rent1

/rɛnt/
noun
1.
a payment made periodically by a tenant to a landlord or owner for the occupation or use of land, buildings, or by a user for the use of other property, such as a telephone
2.
(economics)
  1. that portion of the national income accruing to owners of land and real property
  2. the return derived from the cultivation of land in excess of production costs
  3. See economic rent
3.
(mainly US & Canadian) for rent, available for use and occupation subject to the payment of rent
verb
4.
(transitive) to grant (a person) the right to use one's property in return for periodic payments
5.
(transitive) to occupy or use (property) in return for periodic payments
6.
(intransitive) often foll by at. to be let or rented (for a specified rental)
Derived Forms
rentability, noun
rentable, adjective
Word Origin
C12: from Old French rente revenue, from Vulgar Latin rendere (unattested) to yield; see render

rent2

/rɛnt/
noun
1.
a slit or opening made by tearing or rending; tear
2.
a breach or division, as in relations
verb
3.
the past tense and past participle of rend

rend

/rɛnd/
verb rends, rending, rent
1.
to tear with violent force or to be torn in this way; rip
2.
(transitive) to tear or pull (one's clothes, etc), esp as a manifestation of rage or grief
3.
(transitive) (of a noise or cry) to disturb (the air, silence, etc) with a shrill or piercing tone
4.
(transitive) to pain or distress (the heart, conscience, etc)
Derived Forms
rendible, adjective
Word Origin
Old English rendan; related to Old Frisian renda
Collins English Dictionary - Complete & Unabridged 2012 Digital Edition
© William Collins Sons & Co. Ltd. 1979, 1986 © HarperCollins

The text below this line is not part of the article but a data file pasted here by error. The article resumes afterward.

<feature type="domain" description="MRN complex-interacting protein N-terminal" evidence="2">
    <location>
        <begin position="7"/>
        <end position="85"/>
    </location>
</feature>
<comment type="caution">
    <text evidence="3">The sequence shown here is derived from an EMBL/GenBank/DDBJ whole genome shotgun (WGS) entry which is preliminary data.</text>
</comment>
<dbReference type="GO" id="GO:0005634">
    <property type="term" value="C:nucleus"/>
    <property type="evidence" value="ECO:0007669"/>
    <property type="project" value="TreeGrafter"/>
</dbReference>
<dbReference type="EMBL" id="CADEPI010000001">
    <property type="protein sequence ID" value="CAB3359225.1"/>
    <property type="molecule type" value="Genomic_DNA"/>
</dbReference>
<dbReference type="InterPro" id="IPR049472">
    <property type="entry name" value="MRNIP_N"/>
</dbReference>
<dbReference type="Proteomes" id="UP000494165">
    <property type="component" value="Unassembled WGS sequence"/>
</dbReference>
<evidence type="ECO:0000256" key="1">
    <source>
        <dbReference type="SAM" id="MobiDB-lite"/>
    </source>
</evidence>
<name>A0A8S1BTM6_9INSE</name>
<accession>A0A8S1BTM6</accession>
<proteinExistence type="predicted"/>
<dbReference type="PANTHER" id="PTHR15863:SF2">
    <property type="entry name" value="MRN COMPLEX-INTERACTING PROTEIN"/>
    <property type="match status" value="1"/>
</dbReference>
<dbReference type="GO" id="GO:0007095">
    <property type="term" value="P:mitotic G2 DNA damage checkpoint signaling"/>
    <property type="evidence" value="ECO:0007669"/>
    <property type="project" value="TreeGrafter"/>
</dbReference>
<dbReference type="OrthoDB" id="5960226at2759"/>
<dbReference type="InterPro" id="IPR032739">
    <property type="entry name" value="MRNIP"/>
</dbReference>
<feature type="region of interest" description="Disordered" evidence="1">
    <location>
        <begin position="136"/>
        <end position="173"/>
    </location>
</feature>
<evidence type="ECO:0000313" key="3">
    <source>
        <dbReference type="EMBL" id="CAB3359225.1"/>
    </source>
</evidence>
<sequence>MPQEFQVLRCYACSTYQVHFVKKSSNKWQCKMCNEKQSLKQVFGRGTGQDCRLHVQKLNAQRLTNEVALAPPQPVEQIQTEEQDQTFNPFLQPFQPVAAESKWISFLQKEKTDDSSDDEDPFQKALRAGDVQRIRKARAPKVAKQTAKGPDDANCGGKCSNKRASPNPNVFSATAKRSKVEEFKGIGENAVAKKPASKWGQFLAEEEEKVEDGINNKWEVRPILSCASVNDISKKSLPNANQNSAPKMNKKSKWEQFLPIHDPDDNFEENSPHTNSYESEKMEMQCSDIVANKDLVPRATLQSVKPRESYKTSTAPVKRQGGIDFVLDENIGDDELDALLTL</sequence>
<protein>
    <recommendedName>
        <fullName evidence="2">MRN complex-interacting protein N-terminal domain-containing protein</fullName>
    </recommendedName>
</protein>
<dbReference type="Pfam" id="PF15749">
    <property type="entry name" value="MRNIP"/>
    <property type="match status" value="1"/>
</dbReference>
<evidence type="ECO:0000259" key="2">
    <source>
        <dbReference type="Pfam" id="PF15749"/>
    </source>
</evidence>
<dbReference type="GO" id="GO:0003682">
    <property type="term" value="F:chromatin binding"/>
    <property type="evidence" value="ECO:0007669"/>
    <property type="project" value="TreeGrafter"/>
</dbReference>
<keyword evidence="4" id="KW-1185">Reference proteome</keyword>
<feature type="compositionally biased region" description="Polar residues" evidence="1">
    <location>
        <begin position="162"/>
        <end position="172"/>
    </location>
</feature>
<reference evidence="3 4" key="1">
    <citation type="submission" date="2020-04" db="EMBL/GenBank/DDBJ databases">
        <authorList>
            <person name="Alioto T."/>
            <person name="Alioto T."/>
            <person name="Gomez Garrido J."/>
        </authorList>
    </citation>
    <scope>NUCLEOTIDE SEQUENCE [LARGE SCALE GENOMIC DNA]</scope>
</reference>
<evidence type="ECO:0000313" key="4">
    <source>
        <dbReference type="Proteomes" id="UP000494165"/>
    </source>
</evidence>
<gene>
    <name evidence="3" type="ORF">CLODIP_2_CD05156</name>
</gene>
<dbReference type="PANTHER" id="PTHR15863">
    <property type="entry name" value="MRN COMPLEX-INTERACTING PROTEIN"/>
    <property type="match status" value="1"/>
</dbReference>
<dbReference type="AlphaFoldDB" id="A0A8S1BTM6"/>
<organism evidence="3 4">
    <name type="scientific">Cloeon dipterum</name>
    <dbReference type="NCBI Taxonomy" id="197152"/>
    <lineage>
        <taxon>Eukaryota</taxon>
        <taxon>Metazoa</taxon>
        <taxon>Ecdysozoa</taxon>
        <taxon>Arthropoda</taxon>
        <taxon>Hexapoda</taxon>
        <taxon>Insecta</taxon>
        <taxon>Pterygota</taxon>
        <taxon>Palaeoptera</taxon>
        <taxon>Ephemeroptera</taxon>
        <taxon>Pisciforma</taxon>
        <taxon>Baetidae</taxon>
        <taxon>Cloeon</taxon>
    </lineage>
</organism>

Publishers 1998, 2000, 2003, 2005, 2006, 2007, 2009, 2012
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Word Origin and History for rent
n.

"payment for use of property," mid-12c., a legal sense, originally "income, revenue" (late Old English), from Old French rente "payment due; profit, income," from Vulgar Latin *rendita, noun use of fem. past participle of rendere "to render" (see render (v.)).

"torn place," 1530s, noun use of Middle English renten "to tear, rend" (early 14c.), variant of renden (see rend (v.)).

v.

mid-15c., "to rent out property, grant possession and enjoyment of in exchange for a consideration paid," from Old French renter "pay dues to," or from rent (n.1). Related: Rented; renting. Earlier (mid-14c.) in the more general sense of "provide with revenue." Sense of "to take and hold in exchange for rent" is from 1520s. Intransitive sense of "be leased for rent" is from 1784. Prefix rent-a- first attested 1921, mainly of businesses that rented various makes of car (Rentacar is a trademark registered in U.S. 1924); extended to other "temporary" uses since 1961.

rend

v.

Old English rendan, hrendan "to tear, cut down," from West Germanic *randijanan (cf. Old Frisian renda "to cut, break," Middle Low German rende "anything broken," German Rinde "bark, crust"), probably related to rind. Related: Rended; rent; rending.

Online Etymology Dictionary, © 2010 Douglas Harper
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Slang definitions & phrases for rent

rent

Related Terms

bet the farm, high-rent


The Dictionary of American Slang, Fourth Edition by Barbara Ann Kipfer, PhD. and Robert L. Chapman, Ph.D.
Copyright (C) 2007 by HarperCollins Publishers.
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rent in the Bible

(Isa. 3:24), probably a rope, as rendered in the LXX. and Vulgate and Revised Version, or as some prefer interpreting the phrase, "girdle and robe are torn [i.e., are 'a rent'] by the hand of violence."

Easton's 1897 Bible Dictionary
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4
5